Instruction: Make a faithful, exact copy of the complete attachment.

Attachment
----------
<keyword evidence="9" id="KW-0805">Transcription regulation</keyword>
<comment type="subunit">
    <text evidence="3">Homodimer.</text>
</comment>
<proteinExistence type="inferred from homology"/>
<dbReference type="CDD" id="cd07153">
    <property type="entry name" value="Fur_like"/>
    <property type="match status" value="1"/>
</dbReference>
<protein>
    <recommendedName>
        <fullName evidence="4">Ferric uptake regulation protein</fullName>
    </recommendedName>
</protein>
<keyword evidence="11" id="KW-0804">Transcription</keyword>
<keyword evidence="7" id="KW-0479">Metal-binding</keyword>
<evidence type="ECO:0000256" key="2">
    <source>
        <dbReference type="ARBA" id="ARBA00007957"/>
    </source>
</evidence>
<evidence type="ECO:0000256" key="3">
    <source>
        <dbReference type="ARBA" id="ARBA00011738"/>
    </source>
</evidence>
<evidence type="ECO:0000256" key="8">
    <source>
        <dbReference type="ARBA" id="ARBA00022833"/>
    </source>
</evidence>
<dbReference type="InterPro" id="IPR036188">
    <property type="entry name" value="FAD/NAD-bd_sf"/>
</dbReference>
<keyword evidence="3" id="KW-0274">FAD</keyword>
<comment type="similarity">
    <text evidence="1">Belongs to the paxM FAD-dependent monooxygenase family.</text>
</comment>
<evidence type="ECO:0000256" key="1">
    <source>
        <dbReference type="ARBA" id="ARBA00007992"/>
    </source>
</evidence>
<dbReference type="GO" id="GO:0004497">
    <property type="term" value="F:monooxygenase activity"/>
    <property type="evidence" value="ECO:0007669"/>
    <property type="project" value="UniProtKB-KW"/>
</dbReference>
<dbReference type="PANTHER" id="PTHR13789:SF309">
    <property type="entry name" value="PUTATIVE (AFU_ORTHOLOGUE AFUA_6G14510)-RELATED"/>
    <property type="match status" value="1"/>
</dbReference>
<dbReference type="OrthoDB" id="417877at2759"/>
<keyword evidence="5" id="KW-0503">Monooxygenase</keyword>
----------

<keyword evidence="9" id="KW-0805">Transcription regulation</keyword>
<comment type="subunit">
    <text evidence="3">Homodimer.</text>
</comment>
<proteinExistence type="inferred from homology"/>
<dbReference type="CDD" id="cd07153">
    <property type="entry name" value="Fur_like"/>
    <property type="match status" value="1"/>
</dbReference>
<protein>
    <recommendedName>
        <fullName evidence="4">Ferric uptake regulation protein</fullName>
    </recommendedName>
</protein>
<keyword evidence="11" id="KW-0804">Transcription</keyword>
<keyword evidence="7" id="KW-0479">Metal-binding</keyword>
<evidence type="ECO:0000256" key="2">
    <source>
        <dbReference type="ARBA" id="ARBA00007957"/>
    </source>
</evidence>
<evidence type="ECO:0000256" key="3">
    <source>
        <dbReference type="ARBA" id="ARBA00011738"/>
    </source>
</evidence>
<evidence type="ECO:0000256" key="8">
    <source>
        <dbReference type="ARBA" id="ARBA00022833"/>
    </source>
</evidence>
<dbReference type="InterPro" id="IPR036188">
    <property type="entry name" value="FAD/NAD-bd_sf"/>
</dbReference>
<keyword evidence="3" id="KW-0274">FAD</keyword>
<comment type="similarity">
    <text evidence="1">Belongs to the paxM FAD-dependent monooxygenase family.</text>
</comment>
<evidence type="ECO:0000256" key="1">
    <source>
        <dbReference type="ARBA" id="ARBA00007992"/>
    </source>
</evidence>
<dbReference type="GO" id="GO:0004497">
    <property type="term" value="F:monooxygenase activity"/>
    <property type="evidence" value="ECO:0007669"/>
    <property type="project" value="UniProtKB-KW"/>
</dbReference>
<dbReference type="PANTHER" id="PTHR13789:SF309">
    <property type="entry name" value="PUTATIVE (AFU_ORTHOLOGUE AFUA_6G14510)-RELATED"/>
    <property type="match status" value="1"/>
</dbReference>
<dbReference type="OrthoDB" id="417877at2759"/>
<keyword evidence="5" id="KW-0503">Monooxygenase</keyword>